The Ketchikan City Council Thursday night voted to terminate funding for a controversial, decorative rain gauge. The council previously approved up to $100,000 for the project. The planned source of funding has been a topic of debate. Some believed it would come from Cruise Passenger Vessel taxes. City Port and Harbors Director Steve Corporon, at an earlier meeting, stated the money would come from the Port Enterprise Fund.
Public testimony lasted more than an hour with most commenting on the rain gauge.
Artist Dave Rubin says he benefitted through the same selection process when given CPV grant funding for his piece “The Rock.” Rubin served on the committee that chose the rain gauge design.
“It’s not what we all pictured as art. I stood before you and said, ‘Look. My idea is art. It’s conservative, conventional, old-time art.’ And this isn’t. But then when I understood it, I realized that could be really cool.”
Rubin requested that the council postpone the decision until January so people can understand how the selection was made.
Ketchikan resident Dick Allen says he opposes the design, comparing it to a Ford Edsel. He says the design should have been presented to the public much earlier.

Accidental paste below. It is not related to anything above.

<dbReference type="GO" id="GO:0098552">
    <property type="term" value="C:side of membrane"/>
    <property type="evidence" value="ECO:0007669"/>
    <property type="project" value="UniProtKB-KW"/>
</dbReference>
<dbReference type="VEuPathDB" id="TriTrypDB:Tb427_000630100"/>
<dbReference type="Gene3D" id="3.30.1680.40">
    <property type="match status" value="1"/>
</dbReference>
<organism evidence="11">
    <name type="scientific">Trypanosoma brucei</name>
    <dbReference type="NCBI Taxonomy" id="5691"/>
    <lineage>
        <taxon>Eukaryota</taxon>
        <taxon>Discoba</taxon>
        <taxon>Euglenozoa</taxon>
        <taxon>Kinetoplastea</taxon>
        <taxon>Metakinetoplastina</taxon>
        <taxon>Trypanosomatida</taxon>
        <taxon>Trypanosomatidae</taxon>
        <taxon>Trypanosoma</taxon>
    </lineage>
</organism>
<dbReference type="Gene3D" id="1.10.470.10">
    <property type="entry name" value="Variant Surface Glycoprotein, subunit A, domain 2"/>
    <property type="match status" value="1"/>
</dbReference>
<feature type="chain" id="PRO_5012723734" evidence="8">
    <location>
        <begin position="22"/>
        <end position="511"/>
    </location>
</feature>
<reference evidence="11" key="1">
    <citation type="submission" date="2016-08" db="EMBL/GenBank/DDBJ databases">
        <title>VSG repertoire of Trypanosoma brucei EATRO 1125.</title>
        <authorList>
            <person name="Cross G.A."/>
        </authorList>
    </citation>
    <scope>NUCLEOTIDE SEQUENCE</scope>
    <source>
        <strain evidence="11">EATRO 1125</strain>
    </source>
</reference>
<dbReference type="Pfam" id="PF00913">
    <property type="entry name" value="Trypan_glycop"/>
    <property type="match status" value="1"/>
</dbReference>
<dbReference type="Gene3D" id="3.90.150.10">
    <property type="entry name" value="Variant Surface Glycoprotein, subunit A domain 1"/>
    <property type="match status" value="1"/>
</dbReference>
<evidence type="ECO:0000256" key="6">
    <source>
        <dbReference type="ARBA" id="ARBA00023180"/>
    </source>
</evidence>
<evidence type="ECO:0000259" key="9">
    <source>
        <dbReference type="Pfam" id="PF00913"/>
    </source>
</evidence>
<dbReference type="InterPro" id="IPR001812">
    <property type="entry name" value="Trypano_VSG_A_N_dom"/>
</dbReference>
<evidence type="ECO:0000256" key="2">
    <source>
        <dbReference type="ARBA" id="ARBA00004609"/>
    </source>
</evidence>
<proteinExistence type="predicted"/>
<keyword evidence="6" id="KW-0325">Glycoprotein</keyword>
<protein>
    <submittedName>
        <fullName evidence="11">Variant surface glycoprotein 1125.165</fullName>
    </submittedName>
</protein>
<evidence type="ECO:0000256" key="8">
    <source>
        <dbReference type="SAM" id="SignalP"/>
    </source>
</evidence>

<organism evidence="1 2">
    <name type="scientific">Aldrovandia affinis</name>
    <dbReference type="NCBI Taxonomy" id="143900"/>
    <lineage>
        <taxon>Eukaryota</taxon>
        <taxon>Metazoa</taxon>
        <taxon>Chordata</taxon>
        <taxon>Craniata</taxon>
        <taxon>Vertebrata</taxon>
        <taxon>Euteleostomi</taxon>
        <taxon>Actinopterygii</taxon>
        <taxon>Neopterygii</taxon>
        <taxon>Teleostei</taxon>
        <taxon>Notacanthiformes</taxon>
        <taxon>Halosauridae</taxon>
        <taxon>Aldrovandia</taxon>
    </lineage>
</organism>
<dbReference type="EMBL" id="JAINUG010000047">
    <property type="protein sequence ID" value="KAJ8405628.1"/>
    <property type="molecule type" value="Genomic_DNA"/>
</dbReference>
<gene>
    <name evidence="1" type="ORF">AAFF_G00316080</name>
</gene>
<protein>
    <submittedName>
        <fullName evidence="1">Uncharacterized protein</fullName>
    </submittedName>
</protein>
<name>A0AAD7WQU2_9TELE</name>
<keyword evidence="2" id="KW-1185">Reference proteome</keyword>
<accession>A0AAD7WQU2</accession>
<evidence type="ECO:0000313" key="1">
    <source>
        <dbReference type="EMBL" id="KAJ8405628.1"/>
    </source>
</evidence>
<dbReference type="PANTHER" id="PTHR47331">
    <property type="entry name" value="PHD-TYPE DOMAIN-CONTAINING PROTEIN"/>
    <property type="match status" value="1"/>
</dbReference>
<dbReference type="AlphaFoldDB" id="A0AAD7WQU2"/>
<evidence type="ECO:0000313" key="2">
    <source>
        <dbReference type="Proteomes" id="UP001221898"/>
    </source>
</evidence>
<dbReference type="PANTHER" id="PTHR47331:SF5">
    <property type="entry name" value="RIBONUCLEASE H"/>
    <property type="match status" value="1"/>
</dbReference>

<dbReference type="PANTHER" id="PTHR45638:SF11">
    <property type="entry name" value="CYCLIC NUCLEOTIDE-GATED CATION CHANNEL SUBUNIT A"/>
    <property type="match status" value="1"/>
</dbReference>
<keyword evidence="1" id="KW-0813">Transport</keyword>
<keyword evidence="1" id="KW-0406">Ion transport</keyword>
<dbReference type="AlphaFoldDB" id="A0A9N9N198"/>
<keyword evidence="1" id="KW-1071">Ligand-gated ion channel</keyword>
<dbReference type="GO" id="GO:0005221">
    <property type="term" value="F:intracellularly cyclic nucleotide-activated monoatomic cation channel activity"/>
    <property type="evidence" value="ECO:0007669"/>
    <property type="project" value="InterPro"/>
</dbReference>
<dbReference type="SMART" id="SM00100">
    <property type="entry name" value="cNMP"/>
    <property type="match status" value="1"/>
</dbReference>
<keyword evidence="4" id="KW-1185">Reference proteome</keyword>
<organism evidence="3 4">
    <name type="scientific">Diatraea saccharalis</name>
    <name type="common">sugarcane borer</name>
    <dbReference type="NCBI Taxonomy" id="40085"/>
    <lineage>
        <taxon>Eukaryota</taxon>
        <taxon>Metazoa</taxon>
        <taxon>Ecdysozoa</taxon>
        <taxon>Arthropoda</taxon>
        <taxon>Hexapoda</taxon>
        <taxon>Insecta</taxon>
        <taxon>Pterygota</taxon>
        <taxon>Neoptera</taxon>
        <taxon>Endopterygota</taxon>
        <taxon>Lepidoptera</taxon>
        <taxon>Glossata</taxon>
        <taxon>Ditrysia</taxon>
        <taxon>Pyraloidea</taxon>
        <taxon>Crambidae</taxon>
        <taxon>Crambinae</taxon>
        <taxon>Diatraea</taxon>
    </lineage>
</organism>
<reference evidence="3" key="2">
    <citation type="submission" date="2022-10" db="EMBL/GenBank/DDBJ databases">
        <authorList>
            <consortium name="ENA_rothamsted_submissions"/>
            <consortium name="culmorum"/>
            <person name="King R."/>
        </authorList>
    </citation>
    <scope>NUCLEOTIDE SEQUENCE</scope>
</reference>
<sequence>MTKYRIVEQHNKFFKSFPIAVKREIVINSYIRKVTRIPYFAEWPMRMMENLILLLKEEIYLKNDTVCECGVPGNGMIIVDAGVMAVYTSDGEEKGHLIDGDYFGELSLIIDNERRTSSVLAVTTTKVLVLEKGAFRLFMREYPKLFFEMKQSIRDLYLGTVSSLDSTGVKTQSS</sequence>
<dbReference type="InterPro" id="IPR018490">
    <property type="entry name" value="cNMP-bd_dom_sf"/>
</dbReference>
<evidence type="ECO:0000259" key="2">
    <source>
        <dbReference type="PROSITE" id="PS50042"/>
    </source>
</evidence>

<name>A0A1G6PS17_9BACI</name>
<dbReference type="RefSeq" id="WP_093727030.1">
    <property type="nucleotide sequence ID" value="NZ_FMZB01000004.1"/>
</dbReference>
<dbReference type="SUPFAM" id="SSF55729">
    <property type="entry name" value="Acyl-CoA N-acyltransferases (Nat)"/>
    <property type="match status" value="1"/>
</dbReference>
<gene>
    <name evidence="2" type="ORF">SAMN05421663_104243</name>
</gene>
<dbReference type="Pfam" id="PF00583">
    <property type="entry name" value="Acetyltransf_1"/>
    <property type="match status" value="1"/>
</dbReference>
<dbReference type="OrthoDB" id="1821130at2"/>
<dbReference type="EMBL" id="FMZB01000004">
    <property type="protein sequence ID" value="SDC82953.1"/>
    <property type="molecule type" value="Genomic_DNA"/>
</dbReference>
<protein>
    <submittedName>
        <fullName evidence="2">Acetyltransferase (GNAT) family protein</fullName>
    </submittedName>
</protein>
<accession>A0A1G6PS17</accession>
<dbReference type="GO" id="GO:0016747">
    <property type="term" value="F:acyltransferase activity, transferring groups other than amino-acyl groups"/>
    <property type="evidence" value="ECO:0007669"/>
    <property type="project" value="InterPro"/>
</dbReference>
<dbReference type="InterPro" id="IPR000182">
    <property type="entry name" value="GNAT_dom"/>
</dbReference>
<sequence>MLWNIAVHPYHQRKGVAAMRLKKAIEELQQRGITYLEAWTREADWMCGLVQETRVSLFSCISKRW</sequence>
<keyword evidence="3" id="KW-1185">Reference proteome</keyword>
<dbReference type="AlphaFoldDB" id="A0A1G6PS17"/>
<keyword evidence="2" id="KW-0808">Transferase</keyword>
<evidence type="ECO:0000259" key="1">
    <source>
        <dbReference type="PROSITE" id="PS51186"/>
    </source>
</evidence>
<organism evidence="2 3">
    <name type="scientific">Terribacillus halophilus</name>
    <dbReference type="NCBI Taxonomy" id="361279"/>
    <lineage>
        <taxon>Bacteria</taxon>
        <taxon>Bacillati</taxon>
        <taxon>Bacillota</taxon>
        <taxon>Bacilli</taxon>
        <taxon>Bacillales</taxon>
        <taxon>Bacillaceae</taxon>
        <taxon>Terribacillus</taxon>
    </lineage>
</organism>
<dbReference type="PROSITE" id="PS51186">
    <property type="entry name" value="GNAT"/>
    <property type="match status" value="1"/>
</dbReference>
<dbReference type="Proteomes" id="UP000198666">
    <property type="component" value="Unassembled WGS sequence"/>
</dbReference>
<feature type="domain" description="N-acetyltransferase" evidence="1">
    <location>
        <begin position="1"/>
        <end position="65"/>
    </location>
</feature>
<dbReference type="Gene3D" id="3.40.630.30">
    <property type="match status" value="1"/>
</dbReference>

“The people that I’ve talked to have said ‘what’s wrong with the one we’ve got.’ …I can’t see $100,000, wherever it comes from. I hope next time that you have something like this that you put it out to the public so they can see and be able to talk with their council members.”
Allen says it may not have been intentional, but the process seemed secretive.
Ketchikan Arts Council Director Kathleen Light says in addition to “The Rock”, the same process was used to select art for the library and the salmon sculpture on Ketchikan Creek.
Light also asked the council to postpone a decision until after a proposed open house regarding the project.
“We would love if you would suspend your decision until January, like you said you would, and let us have this meeting on December 12th so that we can answer questions like Mr. Allen’s and this other gentleman’s, and we can clear up any misunderstandings that they may have about this piece of artwork.”